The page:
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United States Department of Agriculture

Agricultural Research Service

Research Project: STRATEGIES FOR FISH DISEASE CONTROL AND PREVENTION

Location: Harry K. Dupree Stuttgart National Aquaculture Research Center

Title: The longevity of Bolbophorus damnificus in channel catfish

Authors
item Mitchell, Andrew
item Yost, Marlena -
item Panuska, Carla -
item Farmer, Bradley
item Pote, Linda -

Submitted to: Annual Eastern Fish Health Workshop
Publication Type: Abstract Only
Publication Acceptance Date: April 30, 2010
Publication Date: May 24, 2010
Citation: Mitchell, A.J., Farmer, B.D. 2010. The longevity of Bolbophorus damnificus in channel catfish [abstract]. Annual Eastern Fish Health Workshop. p.92.

Technical Abstract: Mortality, lower feed consumption, and slower or reduced growth occur in commercially grown channel catfish infected with the prodiplostomula of Bolbophorus damnificus. In this study, we determined the length of time that B. damnificus prodiplostomula remain in muscle tissue of the channel catfish. More than 200 channel catfish were infected with PCR-determined B. damnificus cercariae harvested from naturally infected rams-horn snails. A mean of 8.3 (+/=3.6, SD) prodiplostomula were found in muscle tissue of fish (n=11) in the 3-weeks, post-infection sample. The channel catfish then were acclimated to water temperatures of either 18 or 28 degrees C. After 11.3 – 11.4 months, an average of 6.8 (+/=3.5) and 5.9 (+/=3.0) prodiplostomula were found in fish held at 18 or 28 degrees C, respectively. There was no significant difference in parasite numbers between the fish held at the two temperatures and no significant decline in the mean number of parasites over time at either temperature. Channel catfish, examined from 13 to 30 months post infection all contained viable prodiplostomula definitively identified as B. damnificus. At 18 months, 11 intact prodiplostomula (10 with movement) were found in the one fish sampled and at 30 months, the last fish sampled contained 3 intact trematodes (one displayed slight movement). This indicates that viable B. damnificus prodiplostomula will remain in commercially raised channel catfish for the entire 18 - 30 month production cycle and could impact fish growth throughout the cycle. The channel catfish could also serve as carriers of the parasite for the duration of their production cycle.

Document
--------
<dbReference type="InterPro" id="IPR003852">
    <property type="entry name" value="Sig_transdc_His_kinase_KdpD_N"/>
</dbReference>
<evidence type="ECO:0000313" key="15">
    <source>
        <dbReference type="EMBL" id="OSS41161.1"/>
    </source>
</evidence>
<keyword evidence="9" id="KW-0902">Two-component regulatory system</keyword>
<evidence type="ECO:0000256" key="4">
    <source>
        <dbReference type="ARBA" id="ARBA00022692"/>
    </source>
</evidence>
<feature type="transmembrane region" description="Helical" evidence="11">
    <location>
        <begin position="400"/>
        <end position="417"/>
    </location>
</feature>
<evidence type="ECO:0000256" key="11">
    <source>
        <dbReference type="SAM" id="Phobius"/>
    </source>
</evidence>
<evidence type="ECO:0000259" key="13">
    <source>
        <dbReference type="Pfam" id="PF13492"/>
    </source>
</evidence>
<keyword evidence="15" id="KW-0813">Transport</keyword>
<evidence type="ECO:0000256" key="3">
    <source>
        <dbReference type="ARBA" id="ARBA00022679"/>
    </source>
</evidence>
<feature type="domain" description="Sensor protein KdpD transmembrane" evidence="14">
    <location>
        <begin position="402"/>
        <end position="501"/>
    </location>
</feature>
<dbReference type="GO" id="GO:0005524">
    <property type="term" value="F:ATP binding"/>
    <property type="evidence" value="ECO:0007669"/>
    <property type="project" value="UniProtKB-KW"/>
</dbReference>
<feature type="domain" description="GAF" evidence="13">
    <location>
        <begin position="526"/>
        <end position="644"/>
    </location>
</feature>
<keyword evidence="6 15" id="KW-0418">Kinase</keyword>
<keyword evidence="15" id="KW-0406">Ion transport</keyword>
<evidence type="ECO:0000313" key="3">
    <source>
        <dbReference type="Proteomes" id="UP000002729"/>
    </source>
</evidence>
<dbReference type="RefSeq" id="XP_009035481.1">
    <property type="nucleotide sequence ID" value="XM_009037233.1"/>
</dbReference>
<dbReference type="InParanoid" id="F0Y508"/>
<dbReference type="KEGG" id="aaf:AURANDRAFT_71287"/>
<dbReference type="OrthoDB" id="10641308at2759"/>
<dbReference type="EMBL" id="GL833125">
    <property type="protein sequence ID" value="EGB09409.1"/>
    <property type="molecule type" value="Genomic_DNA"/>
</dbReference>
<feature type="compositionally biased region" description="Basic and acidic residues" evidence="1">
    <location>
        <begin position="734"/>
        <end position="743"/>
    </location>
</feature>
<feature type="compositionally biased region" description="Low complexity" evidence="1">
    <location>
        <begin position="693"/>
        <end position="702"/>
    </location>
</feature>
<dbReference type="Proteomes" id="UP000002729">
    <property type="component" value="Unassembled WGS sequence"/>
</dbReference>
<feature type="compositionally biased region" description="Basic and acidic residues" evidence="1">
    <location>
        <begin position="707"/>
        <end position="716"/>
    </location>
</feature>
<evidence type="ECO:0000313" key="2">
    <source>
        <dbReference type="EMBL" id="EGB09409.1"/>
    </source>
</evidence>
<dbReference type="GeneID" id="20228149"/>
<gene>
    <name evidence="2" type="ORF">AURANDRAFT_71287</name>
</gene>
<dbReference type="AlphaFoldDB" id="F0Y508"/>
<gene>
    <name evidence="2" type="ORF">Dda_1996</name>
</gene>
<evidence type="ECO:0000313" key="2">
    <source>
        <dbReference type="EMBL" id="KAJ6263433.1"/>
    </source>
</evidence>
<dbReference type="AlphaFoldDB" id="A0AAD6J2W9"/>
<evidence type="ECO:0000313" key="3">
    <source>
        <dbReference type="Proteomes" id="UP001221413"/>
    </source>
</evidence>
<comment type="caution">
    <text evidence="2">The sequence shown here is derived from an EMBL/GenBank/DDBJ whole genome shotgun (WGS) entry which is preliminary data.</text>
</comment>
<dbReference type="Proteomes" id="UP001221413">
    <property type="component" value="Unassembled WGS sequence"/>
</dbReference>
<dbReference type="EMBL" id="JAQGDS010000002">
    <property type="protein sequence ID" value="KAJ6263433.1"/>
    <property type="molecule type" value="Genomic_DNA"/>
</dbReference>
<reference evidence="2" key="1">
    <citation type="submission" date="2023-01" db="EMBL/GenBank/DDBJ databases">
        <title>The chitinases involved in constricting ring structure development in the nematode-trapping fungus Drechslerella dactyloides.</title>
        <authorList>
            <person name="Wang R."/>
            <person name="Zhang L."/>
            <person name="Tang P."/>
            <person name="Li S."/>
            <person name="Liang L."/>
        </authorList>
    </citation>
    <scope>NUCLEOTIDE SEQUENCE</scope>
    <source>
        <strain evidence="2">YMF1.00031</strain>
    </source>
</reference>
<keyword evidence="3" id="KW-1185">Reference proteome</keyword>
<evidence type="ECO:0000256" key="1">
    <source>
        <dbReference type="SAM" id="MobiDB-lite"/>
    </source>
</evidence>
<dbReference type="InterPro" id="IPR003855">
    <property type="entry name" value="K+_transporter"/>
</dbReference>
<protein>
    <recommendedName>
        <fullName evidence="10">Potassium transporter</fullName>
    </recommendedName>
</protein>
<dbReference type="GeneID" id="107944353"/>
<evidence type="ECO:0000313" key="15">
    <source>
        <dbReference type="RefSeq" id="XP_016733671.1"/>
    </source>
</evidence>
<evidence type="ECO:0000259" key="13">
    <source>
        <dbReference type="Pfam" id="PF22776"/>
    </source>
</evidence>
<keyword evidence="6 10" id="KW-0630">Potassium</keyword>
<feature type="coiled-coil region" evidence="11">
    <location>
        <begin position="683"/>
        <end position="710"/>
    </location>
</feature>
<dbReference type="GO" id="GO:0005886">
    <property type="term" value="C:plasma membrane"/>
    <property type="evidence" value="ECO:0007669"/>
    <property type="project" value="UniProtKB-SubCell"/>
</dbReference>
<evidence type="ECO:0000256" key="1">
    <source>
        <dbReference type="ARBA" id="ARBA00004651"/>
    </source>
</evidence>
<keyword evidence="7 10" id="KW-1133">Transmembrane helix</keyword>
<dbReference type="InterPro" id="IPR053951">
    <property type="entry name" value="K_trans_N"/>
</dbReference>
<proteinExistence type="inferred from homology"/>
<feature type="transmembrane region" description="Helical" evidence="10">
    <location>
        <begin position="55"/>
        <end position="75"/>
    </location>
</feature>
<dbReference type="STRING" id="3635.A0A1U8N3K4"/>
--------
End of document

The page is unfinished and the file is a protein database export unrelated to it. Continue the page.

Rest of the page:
Last Modified: 11/24/2014
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